New beginnings are full of promise and expectation and, well, new stuff. It’s a grand thing. And, it can be a very hard thing.
I am a person of habit. The truth is that we all are. The routine, the plans, our habits, shape us into who we are. So, it’s a bit of high hurdle for me when everything is new. We have been asking a lot of questions in our family: Where’s the grocery store? Who is their teacher? We take our trash to a what…transfer station, you said?! Everything is new and, as I am finding out, so am I.
It’s an interesting thing that in the midst of new beginnings, we are beginning again. What is really going on is that I’m becoming something and someone new during this time. It’s full of possibility. Maybe you sense it too. Perhaps, you are, this very moment, filled with a sense of gratitude for the new chapter here at the Parish of the Epiphany. Maybe, right now you are relishing in the possibility of new beginnings in your self, your work, your family, a relationship, or your faith and trust in God. If you find yourself thankful for the new—then I’d encourage you to pay attention to who you are becoming in this moment and roll it around in the palm of your heart a bit. Notice it and give thanks to God.
But newness is not always sunshine and rainbows. New beginnings are not always easy or comfortable. So, there is always a bit trepidation, if not outright fear when it comes to beginning again. We might say things like: What do I do? Are people staring at me? I won’t know anyone! Do they like me? Will I be welcomed? What if I mess up? This is not what I expected!
If you are feeling a weight of fear or sadness or unease, you too should know this truth that we proclaim in our prayers: "that things which were cast down are being raised up, and things which had grown old are being made new”. This happens, we say, not because of ourselves or our wisdom or our awesomeness, but because of God’s presence in and among us. It is the promise we receive in Christ that in the good and in the less good, God is with us.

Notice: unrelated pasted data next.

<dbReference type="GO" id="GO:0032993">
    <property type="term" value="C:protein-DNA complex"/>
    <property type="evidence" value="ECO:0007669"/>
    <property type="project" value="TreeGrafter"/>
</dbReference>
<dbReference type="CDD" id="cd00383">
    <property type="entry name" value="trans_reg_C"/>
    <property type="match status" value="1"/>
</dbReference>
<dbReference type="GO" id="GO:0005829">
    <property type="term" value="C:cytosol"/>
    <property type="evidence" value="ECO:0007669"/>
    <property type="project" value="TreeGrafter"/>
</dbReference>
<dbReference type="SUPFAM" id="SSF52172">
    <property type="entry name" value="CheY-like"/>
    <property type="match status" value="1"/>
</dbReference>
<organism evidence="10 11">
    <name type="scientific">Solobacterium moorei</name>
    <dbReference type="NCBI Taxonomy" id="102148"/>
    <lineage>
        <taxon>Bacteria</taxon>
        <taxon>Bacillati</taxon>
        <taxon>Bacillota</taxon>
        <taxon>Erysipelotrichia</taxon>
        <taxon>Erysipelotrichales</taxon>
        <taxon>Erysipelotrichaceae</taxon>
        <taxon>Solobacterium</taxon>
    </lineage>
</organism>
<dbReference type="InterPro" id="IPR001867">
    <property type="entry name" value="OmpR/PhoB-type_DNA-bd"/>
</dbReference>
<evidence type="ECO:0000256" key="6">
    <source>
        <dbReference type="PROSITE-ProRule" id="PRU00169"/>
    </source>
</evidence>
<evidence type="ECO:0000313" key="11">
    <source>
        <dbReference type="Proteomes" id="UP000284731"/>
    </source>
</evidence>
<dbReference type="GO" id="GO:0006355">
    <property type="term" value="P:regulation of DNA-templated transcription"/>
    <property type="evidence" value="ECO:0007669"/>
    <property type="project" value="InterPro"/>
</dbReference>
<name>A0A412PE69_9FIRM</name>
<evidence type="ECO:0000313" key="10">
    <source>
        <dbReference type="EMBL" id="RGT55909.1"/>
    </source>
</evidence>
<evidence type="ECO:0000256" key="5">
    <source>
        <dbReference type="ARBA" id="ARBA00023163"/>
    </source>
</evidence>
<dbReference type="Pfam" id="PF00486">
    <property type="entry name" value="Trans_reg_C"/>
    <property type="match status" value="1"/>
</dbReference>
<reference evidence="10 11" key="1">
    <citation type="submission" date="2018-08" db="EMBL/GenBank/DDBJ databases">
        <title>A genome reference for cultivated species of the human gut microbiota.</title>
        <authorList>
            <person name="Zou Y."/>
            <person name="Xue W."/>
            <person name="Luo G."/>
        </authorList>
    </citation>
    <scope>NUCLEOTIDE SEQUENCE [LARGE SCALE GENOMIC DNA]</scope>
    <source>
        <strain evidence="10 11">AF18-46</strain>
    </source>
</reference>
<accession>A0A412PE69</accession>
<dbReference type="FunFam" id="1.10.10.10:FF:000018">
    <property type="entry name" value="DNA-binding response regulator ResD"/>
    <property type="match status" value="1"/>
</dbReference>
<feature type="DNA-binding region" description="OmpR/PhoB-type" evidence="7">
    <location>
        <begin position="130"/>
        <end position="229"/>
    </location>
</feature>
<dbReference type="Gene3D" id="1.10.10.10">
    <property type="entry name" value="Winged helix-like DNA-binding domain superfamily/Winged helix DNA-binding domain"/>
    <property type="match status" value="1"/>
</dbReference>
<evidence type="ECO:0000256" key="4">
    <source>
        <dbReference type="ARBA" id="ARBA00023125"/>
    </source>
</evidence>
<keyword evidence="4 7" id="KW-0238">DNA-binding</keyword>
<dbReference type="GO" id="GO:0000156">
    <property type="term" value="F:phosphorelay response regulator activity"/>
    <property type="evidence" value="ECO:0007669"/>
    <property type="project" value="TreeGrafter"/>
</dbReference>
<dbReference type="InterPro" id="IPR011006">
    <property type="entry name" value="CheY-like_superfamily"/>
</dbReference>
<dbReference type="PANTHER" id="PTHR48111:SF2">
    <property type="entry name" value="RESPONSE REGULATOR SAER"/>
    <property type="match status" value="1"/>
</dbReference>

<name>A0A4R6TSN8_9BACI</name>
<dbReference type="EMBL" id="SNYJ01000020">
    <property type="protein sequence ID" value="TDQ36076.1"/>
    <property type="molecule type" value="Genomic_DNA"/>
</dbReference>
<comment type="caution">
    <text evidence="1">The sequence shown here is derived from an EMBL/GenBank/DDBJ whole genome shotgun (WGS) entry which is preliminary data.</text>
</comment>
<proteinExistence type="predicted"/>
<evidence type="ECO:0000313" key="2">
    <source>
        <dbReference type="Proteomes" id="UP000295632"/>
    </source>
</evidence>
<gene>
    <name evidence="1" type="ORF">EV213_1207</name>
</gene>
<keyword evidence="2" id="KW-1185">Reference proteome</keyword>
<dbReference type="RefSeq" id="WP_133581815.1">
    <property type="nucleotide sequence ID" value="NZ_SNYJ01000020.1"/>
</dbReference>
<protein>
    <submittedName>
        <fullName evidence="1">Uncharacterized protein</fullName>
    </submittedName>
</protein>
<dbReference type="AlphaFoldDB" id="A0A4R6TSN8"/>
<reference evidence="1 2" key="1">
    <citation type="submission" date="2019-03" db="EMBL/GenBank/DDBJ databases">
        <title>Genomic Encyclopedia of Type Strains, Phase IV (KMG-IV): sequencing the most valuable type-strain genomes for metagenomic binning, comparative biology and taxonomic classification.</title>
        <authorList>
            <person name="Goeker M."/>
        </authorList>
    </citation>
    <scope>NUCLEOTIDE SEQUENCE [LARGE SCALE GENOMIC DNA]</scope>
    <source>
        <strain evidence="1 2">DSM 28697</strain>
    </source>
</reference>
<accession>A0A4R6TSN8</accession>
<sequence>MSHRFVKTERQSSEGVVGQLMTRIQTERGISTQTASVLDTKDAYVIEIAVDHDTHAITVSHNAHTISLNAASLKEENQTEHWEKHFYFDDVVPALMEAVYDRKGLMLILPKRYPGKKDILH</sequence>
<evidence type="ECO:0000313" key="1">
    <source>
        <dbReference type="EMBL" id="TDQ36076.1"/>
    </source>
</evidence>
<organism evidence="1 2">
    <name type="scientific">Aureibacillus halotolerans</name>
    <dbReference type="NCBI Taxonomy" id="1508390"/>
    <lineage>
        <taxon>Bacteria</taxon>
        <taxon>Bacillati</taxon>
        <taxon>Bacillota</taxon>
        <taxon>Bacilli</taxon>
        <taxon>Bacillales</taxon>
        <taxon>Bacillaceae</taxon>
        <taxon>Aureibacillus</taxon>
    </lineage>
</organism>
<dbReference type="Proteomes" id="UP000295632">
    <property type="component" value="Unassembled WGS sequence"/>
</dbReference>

On Good Friday we pray this prayer, that I hope might be your prayer today and everyday—in the good and the not so great moments of life. It is a prayer of hope and newness and a prayer of recognition that in it all and through it all, we trust in and are loved by a God who is with us, always:
O God of unchangeable power and eternal light: Look favorably on your whole Church, that wonderful and sacred mystery; by the effectual working of your providence, carry out in tranquillity the plan of salvation; let the whole world see and know that things which were cast down are being raised up, and things which had grown old are being made new, and that all things are being brought to their perfection by him through whom all things were made, your Son Jesus Christ our Lord; who lives and reigns with you, in the unity of the Holy Spirit, one God, for ever and ever. Amen.